In What is the Mission of the Church? Kevin DeYoung and Greg Gilbert examine the biblical data to develop this mission statement for the church: “The mission of the church is to go into the world and make disciples and gathering these disciples into churches, that they might worship the Lord and obey his commands now and in eternity to the glory of God the Father.” While other activities like putting in wells for water in Africa, serving at a local food bank, or creating a ministry for those in a nearby jail are good and helpful works that Christians could consider, they should be seen as helpful support to the main mission of the church not as the main mission of the church.
The authors’ focus is on the church’s mission to make disciples. While relieving suffering in this life is an important goal for Christian ministries, they believe that concentrating on eternal salvation is a critical mission. Good works done by believers are markers of that discipleship not the central role of disciples.
Believers should feel more obligation for the needy in closer “moral proximity.” In other words, believers have more responsibility to those who are geographically or relationally near to them than those who are far away. The authors try to encourage believers to avoid feeling guilty or compelled to meet any need around the world that is presented to them. They claim that the thrust of the passage in Matthew 25 about caring for the “least of these” is often misinterpreted today. The authors believe that the passage does not mean that our main way of showing that we are believers is to find the least of these and meet their needs. It is not that our main mission is to meet the needs of the least of these. Rather the authors believe that the thrust of the passage teaches us that as believers if we can’t care for other believers near us, especially itinerant Christian teachers dependent on hospitality from their family of faith, we become like unbelievers.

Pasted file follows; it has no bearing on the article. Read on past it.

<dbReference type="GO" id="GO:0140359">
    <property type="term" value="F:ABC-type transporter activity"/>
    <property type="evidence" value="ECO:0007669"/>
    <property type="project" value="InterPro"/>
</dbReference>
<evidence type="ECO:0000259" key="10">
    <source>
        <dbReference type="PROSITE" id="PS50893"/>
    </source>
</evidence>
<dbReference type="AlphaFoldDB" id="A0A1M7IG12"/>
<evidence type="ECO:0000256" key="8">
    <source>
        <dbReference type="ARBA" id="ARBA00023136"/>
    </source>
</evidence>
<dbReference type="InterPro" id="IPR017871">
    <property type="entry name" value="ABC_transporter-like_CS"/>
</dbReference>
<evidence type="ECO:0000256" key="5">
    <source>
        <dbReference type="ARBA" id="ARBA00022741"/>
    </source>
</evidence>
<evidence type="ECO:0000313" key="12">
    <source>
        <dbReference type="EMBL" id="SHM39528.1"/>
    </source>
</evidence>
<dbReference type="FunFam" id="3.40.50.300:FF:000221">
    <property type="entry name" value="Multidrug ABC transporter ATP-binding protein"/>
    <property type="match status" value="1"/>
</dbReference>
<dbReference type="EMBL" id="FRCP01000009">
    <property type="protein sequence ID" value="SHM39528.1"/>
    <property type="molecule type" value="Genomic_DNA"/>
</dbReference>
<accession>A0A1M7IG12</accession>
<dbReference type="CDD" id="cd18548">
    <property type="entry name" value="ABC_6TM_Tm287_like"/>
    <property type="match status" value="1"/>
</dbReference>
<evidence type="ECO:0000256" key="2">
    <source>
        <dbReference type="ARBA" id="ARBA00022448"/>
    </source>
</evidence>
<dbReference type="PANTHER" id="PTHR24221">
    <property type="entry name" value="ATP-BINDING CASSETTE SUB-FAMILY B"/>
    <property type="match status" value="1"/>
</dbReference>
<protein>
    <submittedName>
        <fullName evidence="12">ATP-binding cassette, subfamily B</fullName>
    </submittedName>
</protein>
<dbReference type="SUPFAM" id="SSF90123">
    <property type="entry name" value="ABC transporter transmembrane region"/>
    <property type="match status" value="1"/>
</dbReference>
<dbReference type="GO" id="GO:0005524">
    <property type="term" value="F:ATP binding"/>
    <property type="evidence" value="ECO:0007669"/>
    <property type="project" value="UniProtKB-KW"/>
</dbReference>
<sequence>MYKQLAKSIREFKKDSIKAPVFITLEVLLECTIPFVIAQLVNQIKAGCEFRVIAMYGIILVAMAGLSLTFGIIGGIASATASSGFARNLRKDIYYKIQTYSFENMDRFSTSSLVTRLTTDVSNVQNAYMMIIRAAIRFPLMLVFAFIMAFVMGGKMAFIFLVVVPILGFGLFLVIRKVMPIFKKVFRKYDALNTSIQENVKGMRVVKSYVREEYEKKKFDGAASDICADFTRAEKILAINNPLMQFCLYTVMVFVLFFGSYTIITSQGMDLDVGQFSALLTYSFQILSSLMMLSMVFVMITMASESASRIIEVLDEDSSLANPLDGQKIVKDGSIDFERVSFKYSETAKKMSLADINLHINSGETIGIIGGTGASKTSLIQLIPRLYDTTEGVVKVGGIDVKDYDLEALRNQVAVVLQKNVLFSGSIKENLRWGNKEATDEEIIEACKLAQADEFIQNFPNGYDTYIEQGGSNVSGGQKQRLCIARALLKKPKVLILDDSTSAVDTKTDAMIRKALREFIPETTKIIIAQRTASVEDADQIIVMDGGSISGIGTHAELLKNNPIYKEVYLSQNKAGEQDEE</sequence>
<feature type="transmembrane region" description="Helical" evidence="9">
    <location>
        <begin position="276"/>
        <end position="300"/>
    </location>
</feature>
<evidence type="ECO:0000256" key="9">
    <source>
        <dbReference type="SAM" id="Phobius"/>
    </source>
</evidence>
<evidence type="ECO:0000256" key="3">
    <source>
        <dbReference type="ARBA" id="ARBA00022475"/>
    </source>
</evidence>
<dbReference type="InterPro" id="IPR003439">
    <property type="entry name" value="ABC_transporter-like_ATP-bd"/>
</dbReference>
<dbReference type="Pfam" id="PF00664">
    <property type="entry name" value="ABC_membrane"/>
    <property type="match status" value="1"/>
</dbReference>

The authors also include a long section on the kingdom of God language found in the New Testament. While it’s Ok to “live in the kingdom”, DeYoung and Gilbert think it inappropriate to for the church to strive to “build the kingdom of God”. If their point was to simply point out that God is the source of kingdom growth, “I planted, Apollos watered, but God gave the growth” I would agree with them. However, they claim that the kingdom does not grow. They say that we shouldn’t expect any progress in society from gospel ministry and church starting. I wonder if they thought that believers who worked to abolish slavery or widow burning or opened hospitals around the world should have instead worked on making disciples. I don’t know what the authors’ beef is with believers striving to see God’s reign expand on earth as it is in heaven. As lives are transformed by the Gospel we should expect there to be impact on neighborhoods, businesses, cities, and nations. The authors seemed Ok with some individual believers working to help people, but want to make sure that they do not expect to see corporate impact. I think they are overstating their case here.
For those who are working to define the basic mission of the church or those who are trying to find the balance between gospel ministry and social ministry, “What is the Mission of the Church?” is worth reading. The authors are careful in handling the Bible, defining the terms, and analyzing the issues involved.